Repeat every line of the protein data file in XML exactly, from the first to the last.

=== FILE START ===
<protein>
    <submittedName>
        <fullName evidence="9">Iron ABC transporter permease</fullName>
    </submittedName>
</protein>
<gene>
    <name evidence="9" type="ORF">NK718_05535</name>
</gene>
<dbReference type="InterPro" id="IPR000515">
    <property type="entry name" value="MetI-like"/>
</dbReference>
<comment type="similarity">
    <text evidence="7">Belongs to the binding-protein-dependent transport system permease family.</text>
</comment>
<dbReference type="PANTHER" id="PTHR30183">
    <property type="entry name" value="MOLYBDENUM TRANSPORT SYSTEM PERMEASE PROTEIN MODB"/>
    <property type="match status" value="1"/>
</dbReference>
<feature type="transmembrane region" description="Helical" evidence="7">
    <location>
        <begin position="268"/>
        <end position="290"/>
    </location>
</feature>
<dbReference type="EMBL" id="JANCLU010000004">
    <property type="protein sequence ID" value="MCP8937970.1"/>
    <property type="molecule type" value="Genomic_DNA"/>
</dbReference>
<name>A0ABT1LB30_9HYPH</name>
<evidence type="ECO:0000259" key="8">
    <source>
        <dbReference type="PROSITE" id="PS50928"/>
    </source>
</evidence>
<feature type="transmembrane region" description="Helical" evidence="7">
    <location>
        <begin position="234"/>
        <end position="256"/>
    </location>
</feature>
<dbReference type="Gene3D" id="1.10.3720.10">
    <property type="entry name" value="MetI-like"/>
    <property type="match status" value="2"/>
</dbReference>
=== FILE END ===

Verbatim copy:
<protein>
    <submittedName>
        <fullName evidence="9">Iron ABC transporter permease</fullName>
    </submittedName>
</protein>
<gene>
    <name evidence="9" type="ORF">NK718_05535</name>
</gene>
<dbReference type="InterPro" id="IPR000515">
    <property type="entry name" value="MetI-like"/>
</dbReference>
<comment type="similarity">
    <text evidence="7">Belongs to the binding-protein-dependent transport system permease family.</text>
</comment>
<dbReference type="PANTHER" id="PTHR30183">
    <property type="entry name" value="MOLYBDENUM TRANSPORT SYSTEM PERMEASE PROTEIN MODB"/>
    <property type="match status" value="1"/>
</dbReference>
<feature type="transmembrane region" description="Helical" evidence="7">
    <location>
        <begin position="268"/>
        <end position="290"/>
    </location>
</feature>
<dbReference type="EMBL" id="JANCLU010000004">
    <property type="protein sequence ID" value="MCP8937970.1"/>
    <property type="molecule type" value="Genomic_DNA"/>
</dbReference>
<name>A0ABT1LB30_9HYPH</name>
<evidence type="ECO:0000259" key="8">
    <source>
        <dbReference type="PROSITE" id="PS50928"/>
    </source>
</evidence>
<feature type="transmembrane region" description="Helical" evidence="7">
    <location>
        <begin position="234"/>
        <end position="256"/>
    </location>
</feature>
<dbReference type="Gene3D" id="1.10.3720.10">
    <property type="entry name" value="MetI-like"/>
    <property type="match status" value="2"/>
</dbReference>